LONG BEACH — Supporters of a plan to limit how much money can be spent in an election argued this week that limits are necessary to protect democracy and "the American dream that every child can grow up to be President . . . or mayor."
Opponents said the plan, which includes giving candidates matching public funds, has numerous problems and is too expensive.
After two hours of testimony Tuesday from individuals and representatives of organizations, the City Council made no decision on the move to place a campaign finance reform proposal on the November ballot. Instead, the council set another hearing for June 21 at 7 p.m.
Councilman Tom Clark, the council's main proponent of campaign finance reform, expressed optimism after the meeting that the plan will find its way to the November ballot. He noted that most council members recently said they would be willing to let the voters decide.
Clark said there is plenty of time to meet the Aug. 9 deadline to place the issue on the ballot. And he said he does not expect council members to change their minds on the proposal after the mayoral election next month. Clark noted that only two of the council's nine members are running for office.
Most supporters are pointing to the mayoral race, the most expensive in the city's history, as an example of why campaign spending should be limited. Neither longtime council member Ernie Kell nor Jan Hall--the two candidates for mayor--has voted for a campaign finance reform proposal. Both now say they would support a ballot measure.
On Tuesday, representatives of liberal and senior citizens groups were among those expressing support for the plan to give matching public funds to candidates who voluntarily limit the money they receive and spend during elections.
"It's a blight on our democracy that money decides elections," Margaret Blair of the local Gray Panthers chapter told the council.
Fred Kugler of the Long Beach Area Citizens Involved called the estimated $190,000 annual cost of the plan "a small price to pay for the preservation of our local democracy."
Penny Boone of the local League of Women Voters chapter said that now "the American dream that every child can grow up to be President . . . or mayor" is not true because of the influence of money in campaigns.
Blair, Kugler and Boone were joined by several individuals and representatives of the Council of Seniors of Greater Long Beach, the local chapter of Common Cause and the local Lambda Democratic Club.
Opposing the plan were several individuals and representatives from the Long Beach Board of Realtors and the Apartment Assn. of California Cities.
Greg Berkemer, a spokesman for the Board of Realtors, said political action committees represent the interest of many and should therefore be allowed give bigger contributions than individuals. (Under the plan, political action committees, or any organization, are allowed the same contribution as an individual.)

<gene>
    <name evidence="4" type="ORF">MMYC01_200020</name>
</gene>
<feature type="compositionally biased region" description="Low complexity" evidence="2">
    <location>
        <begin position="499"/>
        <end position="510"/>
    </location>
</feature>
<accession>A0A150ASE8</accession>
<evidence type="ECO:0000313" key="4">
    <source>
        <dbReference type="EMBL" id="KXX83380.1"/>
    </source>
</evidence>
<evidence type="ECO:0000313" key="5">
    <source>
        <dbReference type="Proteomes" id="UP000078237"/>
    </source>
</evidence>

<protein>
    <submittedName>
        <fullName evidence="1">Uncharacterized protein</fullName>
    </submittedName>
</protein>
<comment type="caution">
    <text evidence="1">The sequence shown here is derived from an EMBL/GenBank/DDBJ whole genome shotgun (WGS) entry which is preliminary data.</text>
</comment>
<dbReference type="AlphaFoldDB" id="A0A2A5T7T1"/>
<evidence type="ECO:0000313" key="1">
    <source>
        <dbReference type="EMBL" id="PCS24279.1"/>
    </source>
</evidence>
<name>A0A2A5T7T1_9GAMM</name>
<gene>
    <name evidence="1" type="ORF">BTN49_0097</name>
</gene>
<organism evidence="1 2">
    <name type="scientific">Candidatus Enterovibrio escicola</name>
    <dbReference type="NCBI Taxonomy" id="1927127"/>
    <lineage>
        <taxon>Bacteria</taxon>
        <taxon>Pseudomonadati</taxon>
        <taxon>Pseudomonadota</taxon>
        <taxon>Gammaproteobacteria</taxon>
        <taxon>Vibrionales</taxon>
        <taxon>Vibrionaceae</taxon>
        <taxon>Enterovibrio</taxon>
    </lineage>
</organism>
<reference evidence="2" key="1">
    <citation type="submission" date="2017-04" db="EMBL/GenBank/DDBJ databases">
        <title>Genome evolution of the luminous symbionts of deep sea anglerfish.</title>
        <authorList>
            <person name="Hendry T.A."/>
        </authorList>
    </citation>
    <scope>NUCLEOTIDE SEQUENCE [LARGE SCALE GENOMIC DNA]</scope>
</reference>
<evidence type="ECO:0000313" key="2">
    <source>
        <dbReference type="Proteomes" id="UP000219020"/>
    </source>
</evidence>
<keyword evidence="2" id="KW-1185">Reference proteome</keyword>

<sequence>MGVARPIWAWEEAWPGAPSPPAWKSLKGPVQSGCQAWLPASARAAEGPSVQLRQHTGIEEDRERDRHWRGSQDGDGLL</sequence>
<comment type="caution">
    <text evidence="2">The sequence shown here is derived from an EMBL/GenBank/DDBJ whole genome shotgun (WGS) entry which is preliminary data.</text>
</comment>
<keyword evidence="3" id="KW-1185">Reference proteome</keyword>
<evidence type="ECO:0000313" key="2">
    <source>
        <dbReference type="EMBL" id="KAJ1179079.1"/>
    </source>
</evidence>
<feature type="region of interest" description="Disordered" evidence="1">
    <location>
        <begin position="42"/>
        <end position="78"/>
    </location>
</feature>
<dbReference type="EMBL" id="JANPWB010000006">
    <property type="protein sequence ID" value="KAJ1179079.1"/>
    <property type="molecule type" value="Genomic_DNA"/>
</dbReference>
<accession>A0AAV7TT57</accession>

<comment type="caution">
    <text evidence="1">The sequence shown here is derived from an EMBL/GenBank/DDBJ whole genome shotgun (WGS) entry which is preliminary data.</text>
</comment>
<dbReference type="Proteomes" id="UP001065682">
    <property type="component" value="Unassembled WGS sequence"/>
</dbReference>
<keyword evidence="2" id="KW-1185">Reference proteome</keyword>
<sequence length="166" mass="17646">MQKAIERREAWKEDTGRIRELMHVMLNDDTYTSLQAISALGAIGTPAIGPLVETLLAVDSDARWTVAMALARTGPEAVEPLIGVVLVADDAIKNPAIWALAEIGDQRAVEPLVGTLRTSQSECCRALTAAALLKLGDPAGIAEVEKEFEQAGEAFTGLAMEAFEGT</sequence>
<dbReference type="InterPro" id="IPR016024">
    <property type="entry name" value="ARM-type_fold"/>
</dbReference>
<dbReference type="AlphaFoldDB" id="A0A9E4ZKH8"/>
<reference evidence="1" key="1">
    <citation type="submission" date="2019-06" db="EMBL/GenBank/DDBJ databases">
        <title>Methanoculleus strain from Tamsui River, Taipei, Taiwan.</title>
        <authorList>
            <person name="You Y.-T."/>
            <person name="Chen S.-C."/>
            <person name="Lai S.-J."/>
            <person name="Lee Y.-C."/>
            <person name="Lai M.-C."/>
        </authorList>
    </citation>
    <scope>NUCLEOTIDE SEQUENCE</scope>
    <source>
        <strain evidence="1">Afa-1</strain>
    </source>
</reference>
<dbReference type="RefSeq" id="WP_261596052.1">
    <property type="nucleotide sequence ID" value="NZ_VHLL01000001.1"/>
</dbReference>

Elaine Hutchison, a board member and past president of the apartment association, raised numerous objections. She said the plan amounts to "an election tax of $1 million" during a four-year period, and it is discriminatory because it does not include the elected offices of city prosecutor, city attorney or city auditor.
"The present system may not be perfect, but it's working," Hutchison said. Hutchison, who is a past president of the Chamber of Commerce, said the chamber has opposed campaign finance reform plans in the past.
Robert M. Stern, co-director of the California Commission on Campaign Financing, said the Long Beach plan overall is well done, but could use some fine-tuning. Among other things, Stern suggested that the council add "a serious candidate provision" and raise the qualification threshold that allows a candidate to receive matching public funds.
The plan now before the council:
Limits contributions for council candidates to $750 per individual or political committee and $1,500 for mayoral candidates.
Limits spending to an amount equal to $1 per resident in the district (previously estimated at $42,000 and now updated to about $46,000) in council races, and $1 per resident in the city (or about $172,000) in the mayoral race.
Provides matching public money from the city's general fund--$1 for each $1 received--for up to half of the total amount received, (previously estimated at $21,000 and now updated to about $23,000) in council races and $86,000 in the mayoral race.
Qualifies council candidates for the matching public money if they have collected 50 contributions of $10 or more. Qualifies mayoral candidates for the public dollars if they have collected 200 contributions of $10 or more.
The program would be voluntary and only those who pledge to abide by its rules would receive matching public funds. Supporters expect most candidates to abide by the reform, however, because those who do not could face greater public scrutiny and pressure to comply.